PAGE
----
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Issue No. 246 12 November 2004  

How It Comes To This
There are times when a worker has no real option than to take a stand, no matter the cost. This is the situation confronting NSW’s 15,000 rail workers right now.


Interview: The Reich Stuff
Robert Reich has led the debate on the future of work – both as an academic and politician. Now he’s on his way to Australia to help NSW unions push the envelope.

Economics: Crime and Punishment
Mark Findlay argues that the present psychological approach to prison programs is increasing the likelihood of re-offending and the threat to community safety.

Environment: Beyond The Wedge
Whether the great forestry divide can ever be overcome or whether it is best sidestepped for the sake of unity and sustainability in other areas is up for debate, writes Tara de Boehmler.

International: The End Of The Lucky Country
Linda Weiss, Elizabeth Thurbon and John Mathews show us How To Kill A Country

Safety: Tests Fail Tests
Nick Lewocki from the RTBU lifts the lid on the shonky science behind RailCorp testing

Politics: Labo(u)r Day
John Robertson lets fly at this years Labor Day dinner

Human Rights: Arabian Lights
Tim Brunero reports on how a Sydney sparky took on the Taliban and lived to tell the tale.

History: Labour's Titan
Percy Brookfield was a big man who was at the heart of the trade union struggles that made Broken Hill a quintessential union town writes Neale Towart.

Review: Foxy Fiasco
To find out who is outfoxing who, read Tara de Boehmler's biased review of a subjective documentary about corrupt journalism.

Poetry: Then I Saw The Light
Brothers and sisters! Praise the Lord! Brother George has saved the White House from an invasion by infidels, writes resident bard David Peetz.


 Workers Seize Cat

 Castle Hill Uprising

 Carr Flips on Rail

 Producers Call "Cut"

 Fly Me To … Anywhere

 Saint Buzz: Hymn the Man

 Patricks Attacks Westies

 Cold Comfort for Scientists

 Mothball Bowls Port Hedland

 Boss Rejects AWA

 Asbestos Audit Refused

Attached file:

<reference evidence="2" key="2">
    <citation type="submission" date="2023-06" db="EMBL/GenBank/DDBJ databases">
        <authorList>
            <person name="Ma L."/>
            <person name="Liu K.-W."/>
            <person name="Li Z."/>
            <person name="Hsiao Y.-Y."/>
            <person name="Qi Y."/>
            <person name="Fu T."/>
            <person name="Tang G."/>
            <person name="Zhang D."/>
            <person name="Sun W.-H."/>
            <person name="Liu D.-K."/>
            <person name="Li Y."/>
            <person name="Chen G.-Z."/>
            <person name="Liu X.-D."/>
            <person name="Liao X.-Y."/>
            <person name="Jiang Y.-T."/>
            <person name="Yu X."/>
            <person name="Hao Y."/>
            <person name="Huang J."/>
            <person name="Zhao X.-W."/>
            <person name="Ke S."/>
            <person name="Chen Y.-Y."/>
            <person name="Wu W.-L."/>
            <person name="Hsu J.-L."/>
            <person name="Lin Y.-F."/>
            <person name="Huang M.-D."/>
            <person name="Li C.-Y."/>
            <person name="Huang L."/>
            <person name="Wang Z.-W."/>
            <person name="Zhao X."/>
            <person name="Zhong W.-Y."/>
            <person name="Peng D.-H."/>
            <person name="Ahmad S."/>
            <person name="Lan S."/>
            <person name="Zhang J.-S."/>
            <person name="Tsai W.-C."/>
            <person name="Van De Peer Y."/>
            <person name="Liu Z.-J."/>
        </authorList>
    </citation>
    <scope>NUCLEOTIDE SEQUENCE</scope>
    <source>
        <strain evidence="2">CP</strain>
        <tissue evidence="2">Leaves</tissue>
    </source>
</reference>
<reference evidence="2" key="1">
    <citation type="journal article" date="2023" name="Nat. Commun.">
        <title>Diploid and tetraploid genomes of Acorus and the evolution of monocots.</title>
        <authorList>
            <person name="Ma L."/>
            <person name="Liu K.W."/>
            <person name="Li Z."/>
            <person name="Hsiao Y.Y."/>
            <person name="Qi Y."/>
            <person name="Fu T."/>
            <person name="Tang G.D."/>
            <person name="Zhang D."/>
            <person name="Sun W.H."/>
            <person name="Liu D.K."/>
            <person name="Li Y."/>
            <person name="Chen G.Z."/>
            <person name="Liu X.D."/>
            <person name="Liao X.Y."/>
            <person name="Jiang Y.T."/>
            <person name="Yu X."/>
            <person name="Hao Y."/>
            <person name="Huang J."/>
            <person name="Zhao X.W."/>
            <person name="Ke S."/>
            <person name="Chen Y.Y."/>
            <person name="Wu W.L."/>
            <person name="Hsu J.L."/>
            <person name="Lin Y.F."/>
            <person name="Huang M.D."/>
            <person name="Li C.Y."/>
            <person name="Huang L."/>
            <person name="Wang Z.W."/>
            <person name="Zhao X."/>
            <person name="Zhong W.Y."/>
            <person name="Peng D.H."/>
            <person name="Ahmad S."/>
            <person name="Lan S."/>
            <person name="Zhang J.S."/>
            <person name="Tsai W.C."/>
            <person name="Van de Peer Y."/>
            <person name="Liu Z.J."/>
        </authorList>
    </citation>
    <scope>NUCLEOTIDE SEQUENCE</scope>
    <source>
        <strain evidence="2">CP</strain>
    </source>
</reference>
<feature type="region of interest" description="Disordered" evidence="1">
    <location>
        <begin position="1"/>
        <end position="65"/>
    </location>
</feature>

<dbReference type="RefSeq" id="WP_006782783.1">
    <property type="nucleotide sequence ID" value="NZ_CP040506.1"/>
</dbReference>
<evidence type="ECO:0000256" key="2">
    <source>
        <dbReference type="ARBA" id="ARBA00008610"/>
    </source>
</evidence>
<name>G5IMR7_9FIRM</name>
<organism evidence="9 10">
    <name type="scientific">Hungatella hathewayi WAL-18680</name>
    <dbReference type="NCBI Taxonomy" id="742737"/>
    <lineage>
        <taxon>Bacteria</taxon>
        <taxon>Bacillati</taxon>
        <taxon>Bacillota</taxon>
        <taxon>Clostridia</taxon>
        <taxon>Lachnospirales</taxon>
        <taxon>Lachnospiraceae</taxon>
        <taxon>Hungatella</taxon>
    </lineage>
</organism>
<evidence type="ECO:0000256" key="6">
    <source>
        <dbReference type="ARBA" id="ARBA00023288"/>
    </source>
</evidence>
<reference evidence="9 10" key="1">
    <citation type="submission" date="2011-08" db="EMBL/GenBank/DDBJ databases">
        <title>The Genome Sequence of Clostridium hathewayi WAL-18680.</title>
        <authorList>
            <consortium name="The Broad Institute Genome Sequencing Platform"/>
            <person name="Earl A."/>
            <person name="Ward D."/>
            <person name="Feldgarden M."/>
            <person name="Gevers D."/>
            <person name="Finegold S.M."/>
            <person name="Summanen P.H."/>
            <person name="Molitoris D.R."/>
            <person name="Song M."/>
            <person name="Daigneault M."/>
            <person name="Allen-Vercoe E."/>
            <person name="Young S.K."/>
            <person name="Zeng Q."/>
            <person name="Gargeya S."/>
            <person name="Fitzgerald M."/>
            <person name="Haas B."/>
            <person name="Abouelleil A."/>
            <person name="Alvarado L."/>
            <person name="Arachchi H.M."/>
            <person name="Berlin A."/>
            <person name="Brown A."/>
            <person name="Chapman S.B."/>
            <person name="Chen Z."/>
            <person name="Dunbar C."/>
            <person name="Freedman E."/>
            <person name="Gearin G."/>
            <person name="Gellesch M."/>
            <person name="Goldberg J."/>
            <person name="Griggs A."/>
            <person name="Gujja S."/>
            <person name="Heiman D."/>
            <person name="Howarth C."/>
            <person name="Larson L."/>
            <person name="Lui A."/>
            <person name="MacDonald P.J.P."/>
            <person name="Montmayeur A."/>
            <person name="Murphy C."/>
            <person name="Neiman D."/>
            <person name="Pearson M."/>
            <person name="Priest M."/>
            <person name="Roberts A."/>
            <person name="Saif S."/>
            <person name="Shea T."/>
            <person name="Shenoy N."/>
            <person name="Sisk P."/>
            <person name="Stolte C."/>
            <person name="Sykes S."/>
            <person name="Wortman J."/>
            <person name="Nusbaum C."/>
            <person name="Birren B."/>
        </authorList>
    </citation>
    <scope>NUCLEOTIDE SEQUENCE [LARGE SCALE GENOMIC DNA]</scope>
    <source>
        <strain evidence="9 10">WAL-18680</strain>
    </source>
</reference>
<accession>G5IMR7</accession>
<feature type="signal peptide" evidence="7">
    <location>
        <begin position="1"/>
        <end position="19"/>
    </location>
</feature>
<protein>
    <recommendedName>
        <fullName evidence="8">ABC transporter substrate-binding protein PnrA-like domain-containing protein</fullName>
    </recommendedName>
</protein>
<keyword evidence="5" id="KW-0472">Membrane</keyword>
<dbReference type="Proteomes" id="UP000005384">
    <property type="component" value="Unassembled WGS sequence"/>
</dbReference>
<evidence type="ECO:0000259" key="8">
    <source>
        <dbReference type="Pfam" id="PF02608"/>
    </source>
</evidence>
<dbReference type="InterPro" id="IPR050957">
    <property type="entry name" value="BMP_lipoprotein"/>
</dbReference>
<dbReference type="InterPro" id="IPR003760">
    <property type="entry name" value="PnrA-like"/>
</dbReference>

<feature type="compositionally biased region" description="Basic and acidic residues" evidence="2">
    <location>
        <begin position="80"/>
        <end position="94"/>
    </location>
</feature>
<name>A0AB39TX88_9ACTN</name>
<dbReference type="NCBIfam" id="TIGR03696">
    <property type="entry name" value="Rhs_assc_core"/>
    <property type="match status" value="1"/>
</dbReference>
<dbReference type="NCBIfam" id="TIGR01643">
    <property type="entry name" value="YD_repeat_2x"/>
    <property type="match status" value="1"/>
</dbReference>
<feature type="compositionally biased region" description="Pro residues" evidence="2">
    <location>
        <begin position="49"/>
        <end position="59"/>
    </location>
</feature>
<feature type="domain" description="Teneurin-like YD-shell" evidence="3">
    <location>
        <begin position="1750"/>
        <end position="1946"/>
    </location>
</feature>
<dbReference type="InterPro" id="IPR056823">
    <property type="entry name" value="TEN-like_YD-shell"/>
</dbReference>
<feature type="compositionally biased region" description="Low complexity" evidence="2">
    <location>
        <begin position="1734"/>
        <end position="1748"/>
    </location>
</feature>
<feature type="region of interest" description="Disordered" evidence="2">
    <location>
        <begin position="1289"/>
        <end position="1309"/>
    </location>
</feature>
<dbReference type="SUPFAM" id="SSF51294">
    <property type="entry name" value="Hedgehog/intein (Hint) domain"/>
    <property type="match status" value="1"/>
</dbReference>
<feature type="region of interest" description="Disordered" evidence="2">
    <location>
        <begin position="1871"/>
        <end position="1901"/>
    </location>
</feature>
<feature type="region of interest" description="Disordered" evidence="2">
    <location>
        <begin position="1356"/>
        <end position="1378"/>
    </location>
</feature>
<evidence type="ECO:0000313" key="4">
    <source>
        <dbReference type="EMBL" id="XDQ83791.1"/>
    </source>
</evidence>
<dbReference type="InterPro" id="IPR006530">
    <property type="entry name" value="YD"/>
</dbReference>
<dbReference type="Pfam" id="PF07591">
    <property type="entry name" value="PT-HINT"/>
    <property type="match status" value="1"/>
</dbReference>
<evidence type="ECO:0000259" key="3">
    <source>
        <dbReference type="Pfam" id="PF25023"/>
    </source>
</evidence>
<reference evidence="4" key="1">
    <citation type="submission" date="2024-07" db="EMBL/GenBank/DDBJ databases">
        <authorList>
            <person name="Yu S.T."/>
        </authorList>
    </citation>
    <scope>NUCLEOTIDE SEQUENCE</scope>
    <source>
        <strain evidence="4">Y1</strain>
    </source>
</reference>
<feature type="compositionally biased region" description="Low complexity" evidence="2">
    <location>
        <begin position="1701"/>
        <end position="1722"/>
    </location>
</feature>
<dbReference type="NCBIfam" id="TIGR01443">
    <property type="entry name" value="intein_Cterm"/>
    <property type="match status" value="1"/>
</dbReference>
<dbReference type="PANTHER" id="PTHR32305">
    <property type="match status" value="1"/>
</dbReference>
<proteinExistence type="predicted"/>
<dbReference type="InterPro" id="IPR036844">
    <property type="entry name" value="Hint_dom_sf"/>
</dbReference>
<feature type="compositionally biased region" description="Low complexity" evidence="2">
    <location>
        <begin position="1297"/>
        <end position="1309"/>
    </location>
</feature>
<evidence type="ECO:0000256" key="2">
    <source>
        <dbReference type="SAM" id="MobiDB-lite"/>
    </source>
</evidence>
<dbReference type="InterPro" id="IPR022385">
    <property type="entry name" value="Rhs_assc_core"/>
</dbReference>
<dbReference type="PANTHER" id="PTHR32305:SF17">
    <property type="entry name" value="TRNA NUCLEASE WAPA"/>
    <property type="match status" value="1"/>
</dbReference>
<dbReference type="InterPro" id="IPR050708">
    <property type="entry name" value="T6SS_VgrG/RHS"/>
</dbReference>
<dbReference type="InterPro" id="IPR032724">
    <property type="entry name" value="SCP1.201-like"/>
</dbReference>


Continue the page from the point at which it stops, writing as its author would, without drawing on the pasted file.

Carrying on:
Bear Mauls Children

 "Leave or Leave," Telstra

 Activists What's On!


The Locker Room
In Naming Rights Only
Phil Doyle has Gone to Gowings

The Soapbox
Homeland Insecurity
Rowan Cahill tells us how the Howard Government’s appointment of Major-General Duncan Lewis to head up the national security division of the Department of Prime Minister and Cabinet has received little critical comment, until now.

The Westie Wing
New proposed legislation in NSW provides a vital window of opportunity for unions to ensure they achieve convictions for workplace deaths, writes Ian West.

 What about the real crooks?
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Patricks Attacks Westies

Executive bovver boy Chris Corrigan has turned his sights on Western Sydney vehicle workers, seeking to slash the conditions of employees who are already under the financial pump.

Unions liken his strategy to the infamous '98 waterfront dispute, "minus the dogs and balaclavas".

Patrick's Autocare has locked out workers because they refused to accept savage cuts to conditions, including what unions have labelled as "casualisation by stealth".

"This isn't about money," says Dave Smith, assistant national secretary of the vehicle division of the Australian Manufacturing Workers Union (AMWU). "It is about principles and maintaining current conditions.

"We're talking about people that can be worked in 50 to 60 degree heat. For that they're on about $450 a week and less, processing cars imported from overseas.

"A lot of these people need every cent they can get."

Patricks are seeking to remove conditions ranging from current redundancy provisions to access to union run OH&S training for safety reps.

As well they are seeking the right to stand down workers at the company's whim.

Workers at the site have indicated that they are willing to take a principled stand over Patrick's push and are calling for support from the community and fellow trade unionists.

"Patricks won't even agree to the continued use of existing consultation clauses, instead rewriting their obligations to consult stating 'the union will not interfere with the running of their business and they are moving forward in the new deregulated industrial environment'," says Smith. "Patricks has stated: 'This was what the '98 dispute was all about, management prerogative'.

"They want the sole right to mandate whether or not a person even has access to the disputes procedure.

"This is about people having some dignity and respect in the workplace and conditions that meet industry and community standards.

"This is the reality of the Howard industrial relations 'reforms'," said Smith. "Workers being stripped of their conditions."

The AMWU has asked for workers to support their Ingleburn based members.


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